The Medical Emergency

Okay, the suspense is finally over, partially anyway. I decided to tell each mishap separately. I thought it would be much more fun this way. Like I said, you seriously can’t make this stuff up and it makes for a good story…later anyway!

Don’t worry, the medical emergency was not Sam.

We set off to Florida very early in the morning. TSA Cares is a wonderful program and definitely makes going through security with a complex child a much more smooth process. I would highly recommend taking advantage of this service if you are traveling with a medically complex child.

All was going well. We had just got into the air. All of the sudden, I hear screams coming from the back of the plane. My instant thought, looking at Sam’s nurse, ”You’re a nurse, you should go back there!”

Come to find out an older man had passed out. They were about to lay him on the floor and start chest compressions, but thankfully he came to. Sam’s pulse oximeter came in handy. We took it off Sam for a few minutes and Sam’s nurse was able to use it to check the ”patient’s” oxygen level and heart rate. His numbers showed he would hopefully be okay.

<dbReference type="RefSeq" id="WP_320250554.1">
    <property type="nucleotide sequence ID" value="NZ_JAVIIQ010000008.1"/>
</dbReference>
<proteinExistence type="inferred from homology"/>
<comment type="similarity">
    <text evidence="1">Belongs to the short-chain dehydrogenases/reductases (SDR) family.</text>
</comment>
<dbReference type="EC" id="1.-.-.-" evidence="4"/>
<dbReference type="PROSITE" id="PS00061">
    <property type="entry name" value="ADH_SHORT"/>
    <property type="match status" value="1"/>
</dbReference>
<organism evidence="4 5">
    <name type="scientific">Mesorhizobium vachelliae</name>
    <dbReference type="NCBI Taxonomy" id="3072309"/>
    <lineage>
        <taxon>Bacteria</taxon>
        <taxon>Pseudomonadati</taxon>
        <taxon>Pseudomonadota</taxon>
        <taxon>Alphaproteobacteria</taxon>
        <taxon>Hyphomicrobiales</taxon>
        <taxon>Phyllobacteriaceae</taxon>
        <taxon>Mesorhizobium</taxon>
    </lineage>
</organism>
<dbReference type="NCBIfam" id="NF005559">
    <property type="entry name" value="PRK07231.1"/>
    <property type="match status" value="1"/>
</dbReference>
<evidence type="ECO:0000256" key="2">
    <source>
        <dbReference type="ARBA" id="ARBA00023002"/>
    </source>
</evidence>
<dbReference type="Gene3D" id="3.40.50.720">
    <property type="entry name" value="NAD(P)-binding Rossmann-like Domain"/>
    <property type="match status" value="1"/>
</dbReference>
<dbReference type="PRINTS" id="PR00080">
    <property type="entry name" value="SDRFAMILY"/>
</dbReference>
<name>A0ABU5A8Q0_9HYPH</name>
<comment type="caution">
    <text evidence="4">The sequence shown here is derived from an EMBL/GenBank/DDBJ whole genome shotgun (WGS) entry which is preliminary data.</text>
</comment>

They turned the plane around to go back to Minneapolis. After we landed, the ambulance got the passenger, and who I assume was his wife, off the plane, we sat on the runway for a very long time. During all of this, we were not allowed to “move about the cabin”.

Sam did great on the almost six and a half hour flight we were not planning for. Like when we went to Cincinnati, he needed a little oxygen in the air. This VERY busy little boy surprised us for how well behaved he was. Thank you Lord for IPads!

Once we finally got there, got all of our luggage, and the rental car, we were all pretty hungry at this point, except for Sam, of course. After searching for a bit, we found a great place right on the ocean. We had some time, or so we thought. It was around 3:00 and check-in wasn’t until 4:00. We got our food and I began to get text messages from two different people about checking into our condo.

The message that took me by surprise, and the only message I remember is, ”The office closes at 5:00.” Say what?!?!